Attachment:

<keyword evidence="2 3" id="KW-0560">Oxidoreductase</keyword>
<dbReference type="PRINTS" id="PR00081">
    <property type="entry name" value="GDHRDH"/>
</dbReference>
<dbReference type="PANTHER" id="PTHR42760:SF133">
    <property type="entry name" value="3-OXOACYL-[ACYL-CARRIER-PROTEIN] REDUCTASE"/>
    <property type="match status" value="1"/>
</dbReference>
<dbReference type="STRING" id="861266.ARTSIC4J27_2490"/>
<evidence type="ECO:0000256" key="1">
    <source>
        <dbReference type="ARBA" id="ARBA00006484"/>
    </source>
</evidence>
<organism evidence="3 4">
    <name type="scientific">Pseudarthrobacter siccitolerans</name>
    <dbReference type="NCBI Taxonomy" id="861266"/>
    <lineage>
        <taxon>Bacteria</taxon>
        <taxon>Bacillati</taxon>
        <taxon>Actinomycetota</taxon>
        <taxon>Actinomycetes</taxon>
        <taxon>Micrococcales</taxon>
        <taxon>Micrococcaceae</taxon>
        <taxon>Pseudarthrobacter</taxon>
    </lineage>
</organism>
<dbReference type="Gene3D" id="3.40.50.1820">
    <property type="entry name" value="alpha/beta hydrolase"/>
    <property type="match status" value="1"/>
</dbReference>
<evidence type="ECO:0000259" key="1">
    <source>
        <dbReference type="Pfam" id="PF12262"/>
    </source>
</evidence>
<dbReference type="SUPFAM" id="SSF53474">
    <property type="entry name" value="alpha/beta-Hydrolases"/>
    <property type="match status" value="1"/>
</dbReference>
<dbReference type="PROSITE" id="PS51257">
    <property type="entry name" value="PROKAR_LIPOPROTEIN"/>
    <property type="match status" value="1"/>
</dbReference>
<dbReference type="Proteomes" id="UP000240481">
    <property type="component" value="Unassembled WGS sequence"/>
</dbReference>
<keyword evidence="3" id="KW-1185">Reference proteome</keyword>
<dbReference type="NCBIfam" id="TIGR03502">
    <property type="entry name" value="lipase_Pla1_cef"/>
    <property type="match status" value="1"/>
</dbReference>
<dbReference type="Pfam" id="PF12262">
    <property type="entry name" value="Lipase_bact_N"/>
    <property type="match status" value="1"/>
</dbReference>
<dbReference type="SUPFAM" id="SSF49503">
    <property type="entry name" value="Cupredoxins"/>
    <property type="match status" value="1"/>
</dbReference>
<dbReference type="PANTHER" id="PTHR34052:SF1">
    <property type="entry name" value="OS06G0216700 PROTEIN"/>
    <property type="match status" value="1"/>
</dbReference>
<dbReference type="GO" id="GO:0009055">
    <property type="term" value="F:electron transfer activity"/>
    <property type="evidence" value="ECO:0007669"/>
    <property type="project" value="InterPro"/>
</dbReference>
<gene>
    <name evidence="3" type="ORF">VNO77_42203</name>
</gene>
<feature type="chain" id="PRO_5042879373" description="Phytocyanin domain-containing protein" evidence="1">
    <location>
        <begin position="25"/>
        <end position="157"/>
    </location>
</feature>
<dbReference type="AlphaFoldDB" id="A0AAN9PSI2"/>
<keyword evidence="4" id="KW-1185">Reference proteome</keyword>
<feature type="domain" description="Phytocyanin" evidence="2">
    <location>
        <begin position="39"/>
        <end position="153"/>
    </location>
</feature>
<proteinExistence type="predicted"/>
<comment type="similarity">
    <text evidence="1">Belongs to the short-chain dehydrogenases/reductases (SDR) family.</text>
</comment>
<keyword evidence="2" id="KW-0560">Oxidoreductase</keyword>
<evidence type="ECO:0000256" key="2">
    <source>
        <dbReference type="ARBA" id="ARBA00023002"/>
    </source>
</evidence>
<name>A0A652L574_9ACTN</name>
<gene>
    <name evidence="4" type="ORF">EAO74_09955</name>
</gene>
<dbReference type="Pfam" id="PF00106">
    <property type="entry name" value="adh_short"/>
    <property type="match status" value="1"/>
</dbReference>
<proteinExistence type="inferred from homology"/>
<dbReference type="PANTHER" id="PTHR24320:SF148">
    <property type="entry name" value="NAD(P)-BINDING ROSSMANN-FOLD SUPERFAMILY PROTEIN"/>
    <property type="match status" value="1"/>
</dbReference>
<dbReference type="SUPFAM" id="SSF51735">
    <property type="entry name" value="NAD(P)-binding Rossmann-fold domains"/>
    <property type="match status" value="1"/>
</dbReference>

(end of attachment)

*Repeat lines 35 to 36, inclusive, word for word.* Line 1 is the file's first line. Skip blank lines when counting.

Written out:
    </source>
</evidence>